(Closed) Is it EVER ok to put zero or less than $5k down on a house?

posted 6 years ago in Home
  • poll: Would you ever buy a house with zero down if it meant your monthly payment would be lower than rent?
    Yes! In a heartbeat. When we save more, we'll pay down some of the mortgage : (54 votes)
    38 %
    I'd want to put at least $5k down, but would be comfortable doing just that : (20 votes)
    14 %
    NO WAY! That's a great way to get foreclosed on later. : (62 votes)
    43 %
    Other : (7 votes)
    5 %
  • Post # 3
    Member
    2373 posts
    Buzzing bee
    • Wedding: July 2008

    In my opinion, it’s up to you. We put zero down on our condo and our mortgage is less than rent.

    Edit: We have a VA loan, they don’t require anything down and our interest rate is low.

    Post # 3
    Hostess
    18643 posts
    Honey Beekeeper
    • Wedding: June 2009

    I really don’t like the idea of taking out a mortgage with no money.  Unless you are in a rural area, you probably won’t get a lender to give you a mortgage with little or no down and a lot don’t have the 80/20 mortgages anymore (not that I think having 2 mortgages from day 1 is a good idea).  Do you guys have any savings at all? Buying a home costs more than the downpayment, you have thousands in closing costs plus additional bills, home decorating, etc.

    Post # 4
    Member
    180 posts
    Blushing bee
    • Wedding: August 2010

    There are very few (if any) loans out there these days that will allow you to put zero percent down. Unless you or your husband is a vetern and can apply for a VA loan, the best you can probably do is an FHA loan, which requires 3.5% down. Before you start looking at houses I suggest you speak witha  mortgage professional/lender.

    Post # 5
    Member
    1183 posts
    Bumble bee
    • Wedding: April 2012

    I only put like 3.5% down because I did the first time home buyer FHA loan and got the $8k credit, so then it was like I was getting all my money back.

    It was TOTALLY worth it for me. My mortgage is cheaper than my rent ever was! 

    Post # 7
    Member
    5475 posts
    Bee Keeper
    • Wedding: August 2012

    We didn’t put any down, but we also have a VA loan.  Other factors we considered: if the list price was anywhere near what it was appraised for (the sellers needed to get rid of it, so we paid about 10k under appraisal, so we had immediate equity), we also plan to be in the house for at least 5 years (time for the market to bounce back before we try to sell, and it’s 3 bed/2.5 bath so we CAN stay there longer if needed), and we also wanted to make sure that our mortgage + escrow + other bills would still leave us enough room to add in an additional $100 a month toward the principle.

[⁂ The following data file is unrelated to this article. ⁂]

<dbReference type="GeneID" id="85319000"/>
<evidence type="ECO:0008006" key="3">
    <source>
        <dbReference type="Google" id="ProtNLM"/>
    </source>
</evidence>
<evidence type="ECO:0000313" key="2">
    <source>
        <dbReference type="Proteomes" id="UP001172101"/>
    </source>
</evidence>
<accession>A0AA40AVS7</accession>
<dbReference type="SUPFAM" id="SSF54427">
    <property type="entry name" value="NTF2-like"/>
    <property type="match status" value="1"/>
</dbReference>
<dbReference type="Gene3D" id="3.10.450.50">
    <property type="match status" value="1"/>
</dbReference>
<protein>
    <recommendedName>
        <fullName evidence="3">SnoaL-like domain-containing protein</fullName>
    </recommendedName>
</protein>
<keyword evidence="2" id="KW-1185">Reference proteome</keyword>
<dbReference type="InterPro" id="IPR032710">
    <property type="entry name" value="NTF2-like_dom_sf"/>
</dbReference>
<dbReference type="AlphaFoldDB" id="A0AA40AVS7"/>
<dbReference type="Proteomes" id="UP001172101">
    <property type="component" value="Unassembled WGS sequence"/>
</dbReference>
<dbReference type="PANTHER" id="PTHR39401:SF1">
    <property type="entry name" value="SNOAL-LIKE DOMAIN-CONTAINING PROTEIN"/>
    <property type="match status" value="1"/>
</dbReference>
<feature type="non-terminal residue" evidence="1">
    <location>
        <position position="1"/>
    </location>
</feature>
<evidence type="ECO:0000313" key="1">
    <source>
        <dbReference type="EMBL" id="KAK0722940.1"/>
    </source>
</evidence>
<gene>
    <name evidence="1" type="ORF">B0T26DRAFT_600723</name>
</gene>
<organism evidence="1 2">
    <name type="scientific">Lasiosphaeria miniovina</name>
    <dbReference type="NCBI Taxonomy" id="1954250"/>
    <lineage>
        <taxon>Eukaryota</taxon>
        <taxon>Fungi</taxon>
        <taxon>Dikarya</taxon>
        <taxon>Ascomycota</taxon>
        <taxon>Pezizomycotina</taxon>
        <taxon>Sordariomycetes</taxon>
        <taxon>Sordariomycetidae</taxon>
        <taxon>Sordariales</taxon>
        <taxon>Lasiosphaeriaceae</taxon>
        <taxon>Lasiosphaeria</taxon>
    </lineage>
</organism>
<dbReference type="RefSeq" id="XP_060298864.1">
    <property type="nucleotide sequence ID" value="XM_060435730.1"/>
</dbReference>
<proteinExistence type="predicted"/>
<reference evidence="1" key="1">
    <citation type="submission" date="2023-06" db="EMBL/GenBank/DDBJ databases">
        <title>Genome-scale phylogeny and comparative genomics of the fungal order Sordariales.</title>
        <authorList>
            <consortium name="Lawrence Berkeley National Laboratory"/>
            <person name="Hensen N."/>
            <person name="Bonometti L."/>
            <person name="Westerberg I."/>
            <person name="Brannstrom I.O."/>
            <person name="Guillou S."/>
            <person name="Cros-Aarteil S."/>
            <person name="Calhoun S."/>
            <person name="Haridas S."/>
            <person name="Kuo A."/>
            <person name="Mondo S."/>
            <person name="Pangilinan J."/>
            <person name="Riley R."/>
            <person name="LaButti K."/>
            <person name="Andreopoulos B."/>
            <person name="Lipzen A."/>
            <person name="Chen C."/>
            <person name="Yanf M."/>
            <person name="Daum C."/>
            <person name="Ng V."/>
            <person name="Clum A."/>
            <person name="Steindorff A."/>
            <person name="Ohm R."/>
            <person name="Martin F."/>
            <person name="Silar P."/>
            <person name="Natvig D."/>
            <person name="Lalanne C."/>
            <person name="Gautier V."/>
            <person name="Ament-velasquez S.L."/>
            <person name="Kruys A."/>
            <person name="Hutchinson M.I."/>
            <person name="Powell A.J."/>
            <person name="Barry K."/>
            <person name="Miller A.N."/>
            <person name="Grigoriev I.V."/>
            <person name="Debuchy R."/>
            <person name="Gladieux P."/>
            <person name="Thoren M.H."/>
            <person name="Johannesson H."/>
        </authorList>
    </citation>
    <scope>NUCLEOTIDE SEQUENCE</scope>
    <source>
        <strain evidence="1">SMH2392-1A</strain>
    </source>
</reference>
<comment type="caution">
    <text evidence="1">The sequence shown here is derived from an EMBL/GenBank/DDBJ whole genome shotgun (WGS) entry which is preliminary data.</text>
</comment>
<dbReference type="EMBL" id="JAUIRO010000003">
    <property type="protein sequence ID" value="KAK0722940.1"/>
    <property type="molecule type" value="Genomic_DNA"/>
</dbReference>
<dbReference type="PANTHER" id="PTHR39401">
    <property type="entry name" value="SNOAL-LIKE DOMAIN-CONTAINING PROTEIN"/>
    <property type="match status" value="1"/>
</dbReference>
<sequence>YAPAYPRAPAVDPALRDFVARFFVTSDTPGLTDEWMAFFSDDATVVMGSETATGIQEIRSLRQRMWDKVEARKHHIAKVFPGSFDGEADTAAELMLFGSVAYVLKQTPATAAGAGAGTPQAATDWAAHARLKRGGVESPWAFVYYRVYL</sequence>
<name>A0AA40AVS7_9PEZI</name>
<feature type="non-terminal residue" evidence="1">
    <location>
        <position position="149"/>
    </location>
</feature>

After one year in our house, I have made what amounts to two entire monthly payments paid directly to the principle, and we are a month ahead on our payments. 

    It depends on the situation as to whether or not you need to make a big down payment.  We didn’t, and we don’t regret it.

    Post # 8
    Member
    258 posts
    Helper bee
    • Wedding: November 2011

    I know banks in our area(Boston) won’t generally approve you unless you can put a minimum of 10% down, and often require a minimum of 20%.  But if you have the income, they may consider you less of a risk. 

    For me, I would be more worried about actually getting approval than my personal feelings about how much was down.  I would talk to a few of your local banks to see if you qualify.  If you do qualify, and you’re sure this is the place you want to live in and call your own, go for it!

    Post # 9
    Hostess
    18643 posts
    Honey Beekeeper
    • Wedding: June 2009

    Are you sure you won’t have to move after graduation?  My husband and I own a house in CO that we are renting because he couldn’t find a job after graduating.  Guess it depends on how stable your job prospects are whether you should consider buying now or not.

    Post # 9
    Member
    5296 posts
    Bee Keeper
    • Wedding: January 1993

    I wouldn’t be comfortable with it. Darling Husband and I hope to have 20% or more.

    Post # 10
    Member
    2695 posts
    Sugar bee
    • Wedding: February 2008